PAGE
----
Ms. Stacey has the best of this discussion: the key issue here is thinking, not talking or writing.

    Talking sensibly about something requires that you be able to think sensibly about it. It also requires vocabulary — I have had a number of students who clearly have recognized the existence of a concept or situation or relation, but who just don’t have the words to express what they can see is the case. Oftentimes the best they can do is something extremely vague, like “X is related to Y”.

    Vocabulary is king when it comes to thinking, not because we necessarily think in words (I don’t… though most of my colleagues seem to) but because words clarify our thinking and provide us with necessary “chunking” for higher-level thought.

  4. GoogleMaster says:

    “. . . we’re in the habit of talking without a lot of concern for whether or not our inane blather will come back to haunt us. Talk is cheap.”

    Spoken like an extravert. We introverts think about everything we say about six times before we say it.

  5. Mervelle Sage says:

    Quite frankly, what i have noticed is freshmen students who come to college barely knowing subject-verb agreement. I agree being able to speak with a high vocabulary can enable a student to write, however if the student does not grasp the sense of grammar and understanding of how to use said vocabluary in the correct sentence sturcture then all is lost. Each level of education needs to build upon each other in order for adequate writers to be produced and ready for college level writing.

  6. Obi-Wandreas says:

    I can’t tell you how many times I’ve run into the following scenario: Student has problem which requires a written explanation. Student arrives at correct answer. I ask student how they arrived at the answer. Student gives a full, complete, and cogent explanation. I reply to student “Perfect! Write down exactly what you told me.” What ends up on paper is, to put it diplomatically, gibberish.

    The problem, for many, is an actual inability to write – they know exactly what to say, they just can’t put it down on paper.

  7. Cranberry says:

    Mervelle Sage, perhaps you could explain that point to the National Council of Teachers of English? Their standards don’t mention grammar: http://www.ncte.org/standards. Maybe it’s included in these standards:

    3. Students apply a wide range of strategies to comprehend, interpret, evaluate, and appreciate texts. They draw on their prior experience, their interactions with other readers and writers, their knowledge of word meaning and of other texts, their word identification strategies, and their understanding of textual features (e.g., sound-letter correspondence, sentence structure, context, graphics).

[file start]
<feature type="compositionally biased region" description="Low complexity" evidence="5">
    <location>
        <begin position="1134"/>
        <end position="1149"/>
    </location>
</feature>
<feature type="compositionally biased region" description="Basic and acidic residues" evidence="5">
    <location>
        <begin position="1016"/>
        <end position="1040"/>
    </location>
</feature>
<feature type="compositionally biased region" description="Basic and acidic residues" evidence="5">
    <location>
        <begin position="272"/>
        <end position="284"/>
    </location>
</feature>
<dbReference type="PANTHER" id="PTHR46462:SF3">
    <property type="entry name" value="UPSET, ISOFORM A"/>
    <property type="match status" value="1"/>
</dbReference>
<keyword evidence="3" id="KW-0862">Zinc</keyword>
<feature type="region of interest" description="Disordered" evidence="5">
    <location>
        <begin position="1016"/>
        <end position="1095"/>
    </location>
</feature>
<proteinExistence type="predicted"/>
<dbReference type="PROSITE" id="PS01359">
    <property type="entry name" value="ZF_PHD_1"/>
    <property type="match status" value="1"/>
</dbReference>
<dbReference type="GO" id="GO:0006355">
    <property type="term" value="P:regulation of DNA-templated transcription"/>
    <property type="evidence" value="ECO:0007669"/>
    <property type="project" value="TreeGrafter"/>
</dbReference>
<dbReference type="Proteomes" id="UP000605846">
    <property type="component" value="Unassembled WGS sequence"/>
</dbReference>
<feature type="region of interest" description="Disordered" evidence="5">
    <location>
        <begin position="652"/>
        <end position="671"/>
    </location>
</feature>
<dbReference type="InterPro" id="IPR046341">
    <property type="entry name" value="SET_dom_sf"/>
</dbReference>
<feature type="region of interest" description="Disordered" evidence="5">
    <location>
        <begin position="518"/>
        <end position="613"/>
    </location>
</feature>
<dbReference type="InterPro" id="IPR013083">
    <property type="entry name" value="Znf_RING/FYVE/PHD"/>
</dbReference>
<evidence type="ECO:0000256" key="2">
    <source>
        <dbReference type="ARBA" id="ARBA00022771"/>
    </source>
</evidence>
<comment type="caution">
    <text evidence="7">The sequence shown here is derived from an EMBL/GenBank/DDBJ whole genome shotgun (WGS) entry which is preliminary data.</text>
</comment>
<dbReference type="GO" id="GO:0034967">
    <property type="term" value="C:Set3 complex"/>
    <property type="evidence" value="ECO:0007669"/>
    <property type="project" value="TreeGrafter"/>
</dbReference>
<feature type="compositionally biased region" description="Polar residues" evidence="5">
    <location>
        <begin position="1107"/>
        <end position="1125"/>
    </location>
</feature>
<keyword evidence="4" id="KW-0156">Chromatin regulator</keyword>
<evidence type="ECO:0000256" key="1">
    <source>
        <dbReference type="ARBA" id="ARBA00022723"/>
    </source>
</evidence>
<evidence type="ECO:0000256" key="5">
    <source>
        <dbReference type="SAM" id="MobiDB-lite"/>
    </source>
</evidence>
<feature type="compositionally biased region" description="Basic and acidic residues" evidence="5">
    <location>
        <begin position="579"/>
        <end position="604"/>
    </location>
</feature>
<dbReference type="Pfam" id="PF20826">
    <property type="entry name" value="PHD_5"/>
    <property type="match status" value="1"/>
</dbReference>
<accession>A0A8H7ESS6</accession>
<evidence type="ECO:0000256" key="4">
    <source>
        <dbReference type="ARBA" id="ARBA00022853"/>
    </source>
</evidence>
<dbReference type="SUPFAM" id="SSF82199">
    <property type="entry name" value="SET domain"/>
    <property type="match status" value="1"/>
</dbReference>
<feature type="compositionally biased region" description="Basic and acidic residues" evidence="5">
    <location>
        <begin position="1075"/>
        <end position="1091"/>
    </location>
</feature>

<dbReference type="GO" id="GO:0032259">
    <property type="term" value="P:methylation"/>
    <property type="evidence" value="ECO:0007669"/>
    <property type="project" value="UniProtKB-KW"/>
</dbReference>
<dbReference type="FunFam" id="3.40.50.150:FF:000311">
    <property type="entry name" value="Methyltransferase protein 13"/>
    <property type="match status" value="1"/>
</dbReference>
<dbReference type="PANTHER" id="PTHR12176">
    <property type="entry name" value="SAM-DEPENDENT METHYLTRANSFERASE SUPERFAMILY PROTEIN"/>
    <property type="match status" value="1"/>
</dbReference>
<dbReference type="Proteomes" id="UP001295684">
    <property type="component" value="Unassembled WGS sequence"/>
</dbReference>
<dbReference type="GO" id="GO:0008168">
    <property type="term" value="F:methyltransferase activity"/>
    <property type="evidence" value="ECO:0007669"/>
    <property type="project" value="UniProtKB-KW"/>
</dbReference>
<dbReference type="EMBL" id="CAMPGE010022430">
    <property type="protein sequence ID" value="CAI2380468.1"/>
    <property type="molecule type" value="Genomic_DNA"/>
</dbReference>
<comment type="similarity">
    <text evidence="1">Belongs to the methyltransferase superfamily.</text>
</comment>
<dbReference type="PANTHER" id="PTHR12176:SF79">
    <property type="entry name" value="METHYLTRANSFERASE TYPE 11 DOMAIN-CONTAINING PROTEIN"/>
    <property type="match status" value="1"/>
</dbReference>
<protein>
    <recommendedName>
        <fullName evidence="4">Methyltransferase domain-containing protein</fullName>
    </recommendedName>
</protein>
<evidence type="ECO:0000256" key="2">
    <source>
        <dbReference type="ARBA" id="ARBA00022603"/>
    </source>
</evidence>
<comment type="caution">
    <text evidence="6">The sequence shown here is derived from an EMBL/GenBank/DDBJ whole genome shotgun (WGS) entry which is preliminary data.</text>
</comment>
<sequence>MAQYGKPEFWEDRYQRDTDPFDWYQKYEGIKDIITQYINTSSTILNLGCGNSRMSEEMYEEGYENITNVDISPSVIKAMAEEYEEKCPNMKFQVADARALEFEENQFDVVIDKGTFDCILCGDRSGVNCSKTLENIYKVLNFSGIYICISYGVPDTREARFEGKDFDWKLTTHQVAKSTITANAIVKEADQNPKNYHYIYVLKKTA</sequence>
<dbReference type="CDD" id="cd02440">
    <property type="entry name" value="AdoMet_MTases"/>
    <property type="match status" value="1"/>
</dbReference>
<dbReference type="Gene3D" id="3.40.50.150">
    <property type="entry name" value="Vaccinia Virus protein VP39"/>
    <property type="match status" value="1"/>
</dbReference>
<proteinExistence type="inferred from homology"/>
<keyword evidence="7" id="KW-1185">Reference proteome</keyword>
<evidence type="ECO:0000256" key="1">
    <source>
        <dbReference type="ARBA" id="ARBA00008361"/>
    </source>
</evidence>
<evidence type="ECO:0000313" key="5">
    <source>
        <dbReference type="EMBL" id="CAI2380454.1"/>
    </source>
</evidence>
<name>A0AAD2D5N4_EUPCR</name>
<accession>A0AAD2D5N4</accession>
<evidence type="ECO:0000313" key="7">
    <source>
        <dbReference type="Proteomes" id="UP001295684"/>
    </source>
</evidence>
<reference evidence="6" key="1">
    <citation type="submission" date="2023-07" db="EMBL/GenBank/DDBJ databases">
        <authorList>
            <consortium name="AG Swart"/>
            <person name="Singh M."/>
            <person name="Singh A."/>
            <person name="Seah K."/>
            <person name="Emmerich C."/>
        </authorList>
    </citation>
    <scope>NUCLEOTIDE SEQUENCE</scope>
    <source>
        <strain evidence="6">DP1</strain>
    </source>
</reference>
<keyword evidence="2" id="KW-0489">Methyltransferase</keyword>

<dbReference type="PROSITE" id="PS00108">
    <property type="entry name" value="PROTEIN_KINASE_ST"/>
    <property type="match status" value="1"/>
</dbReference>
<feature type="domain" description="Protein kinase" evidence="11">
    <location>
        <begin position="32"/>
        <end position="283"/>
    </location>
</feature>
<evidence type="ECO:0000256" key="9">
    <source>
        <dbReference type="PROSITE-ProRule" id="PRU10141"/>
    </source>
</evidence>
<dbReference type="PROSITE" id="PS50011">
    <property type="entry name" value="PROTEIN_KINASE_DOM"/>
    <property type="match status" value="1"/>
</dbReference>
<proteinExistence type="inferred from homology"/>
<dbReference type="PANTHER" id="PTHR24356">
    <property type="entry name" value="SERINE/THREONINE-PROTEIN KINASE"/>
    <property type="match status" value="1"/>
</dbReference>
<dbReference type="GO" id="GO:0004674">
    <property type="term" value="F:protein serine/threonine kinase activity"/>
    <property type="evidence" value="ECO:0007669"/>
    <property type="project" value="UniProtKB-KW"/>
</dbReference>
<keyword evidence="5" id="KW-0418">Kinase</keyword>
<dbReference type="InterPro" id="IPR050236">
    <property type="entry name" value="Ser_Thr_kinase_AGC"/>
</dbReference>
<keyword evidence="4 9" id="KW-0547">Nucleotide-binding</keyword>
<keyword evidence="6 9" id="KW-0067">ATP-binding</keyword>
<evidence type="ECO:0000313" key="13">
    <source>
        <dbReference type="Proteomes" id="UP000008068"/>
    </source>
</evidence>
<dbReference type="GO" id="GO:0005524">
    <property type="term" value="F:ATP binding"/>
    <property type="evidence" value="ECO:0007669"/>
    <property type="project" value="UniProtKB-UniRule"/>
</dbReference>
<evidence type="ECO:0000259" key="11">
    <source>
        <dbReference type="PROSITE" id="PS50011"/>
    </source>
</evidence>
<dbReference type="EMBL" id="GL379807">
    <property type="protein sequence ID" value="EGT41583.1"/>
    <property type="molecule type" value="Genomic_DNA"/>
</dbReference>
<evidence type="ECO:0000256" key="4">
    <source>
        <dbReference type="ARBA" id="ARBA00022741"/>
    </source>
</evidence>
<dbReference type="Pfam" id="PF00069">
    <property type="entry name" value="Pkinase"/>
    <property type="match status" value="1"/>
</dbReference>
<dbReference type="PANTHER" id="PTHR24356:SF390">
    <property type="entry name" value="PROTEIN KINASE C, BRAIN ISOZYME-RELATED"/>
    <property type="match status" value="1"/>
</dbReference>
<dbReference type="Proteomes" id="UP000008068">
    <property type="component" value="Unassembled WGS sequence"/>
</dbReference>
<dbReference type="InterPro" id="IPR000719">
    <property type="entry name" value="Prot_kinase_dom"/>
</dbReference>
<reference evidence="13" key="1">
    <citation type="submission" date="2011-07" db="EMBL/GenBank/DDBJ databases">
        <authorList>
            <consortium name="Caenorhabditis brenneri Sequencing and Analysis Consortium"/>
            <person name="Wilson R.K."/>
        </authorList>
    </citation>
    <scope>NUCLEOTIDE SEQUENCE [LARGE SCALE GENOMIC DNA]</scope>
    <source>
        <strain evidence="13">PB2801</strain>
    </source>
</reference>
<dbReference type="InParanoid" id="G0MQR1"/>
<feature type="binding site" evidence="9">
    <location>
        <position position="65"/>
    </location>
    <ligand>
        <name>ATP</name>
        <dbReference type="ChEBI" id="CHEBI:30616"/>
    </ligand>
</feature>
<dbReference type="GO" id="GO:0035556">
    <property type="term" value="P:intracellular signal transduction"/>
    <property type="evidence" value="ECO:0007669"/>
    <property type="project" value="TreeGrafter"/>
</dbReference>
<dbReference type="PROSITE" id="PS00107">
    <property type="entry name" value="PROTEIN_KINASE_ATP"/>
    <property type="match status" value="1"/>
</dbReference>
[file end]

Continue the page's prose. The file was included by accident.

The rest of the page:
4. Students adjust their use of spoken, written, and visual language (e.g., conventions, style, vocabulary) to communicate effectively with a variety of audiences and for different purposes.

    Are “sentence structure” and “conventions, style” grammar in disguise? It would be nice to see the NCTE come out with a clear sentence, such as, “Students will write grammatically correct sentences,” rather than, “Students participate as knowledgeable, reflective, creative, and critical members of a variety of literacy communities.”

    Perhaps the inability to write has been carefully taught.

    • Lightly Seasoned says:

      Conventions is grammar, yes. Sentence structure is also grammar to some extent (ie. the four sentence types). There’s a reason for the change in tems, but I don’t have the energy to go into the descriptivist-prescriptivist hornswaggle.

  8. Writing is not something that can be taught or learned quickly and written language is different than spoken language, and the conventions are different for different kinds of writing. For example, a personal letter (or email) to a friend assumes common knowledge; a letter to a business about a job opening does not. For average kids, it takes at least 8-10 years to be able to write grammatically correct, fluent English for everyday use; business and personal letters, resumes, directions, notices, letters to the editor and the like. That was achieved by the end of 8th grade for most of my classmates (small-town school, in 50s). However, that requires that the foundation be laid in the early grades (same for math and the disciplines) and I don’t see that happening. Grammar and composition need to be taught explicitly (and I do NOT mean Writer’s Workshop!!) K-5 schools seem to have abandoned the idea that they are responsible for establishing a base of knowledge and skills that MS and HS will expand. By the time they enter MS, far too many kids (in some schools/districts, the majority) are seriously behind and many will never catch up.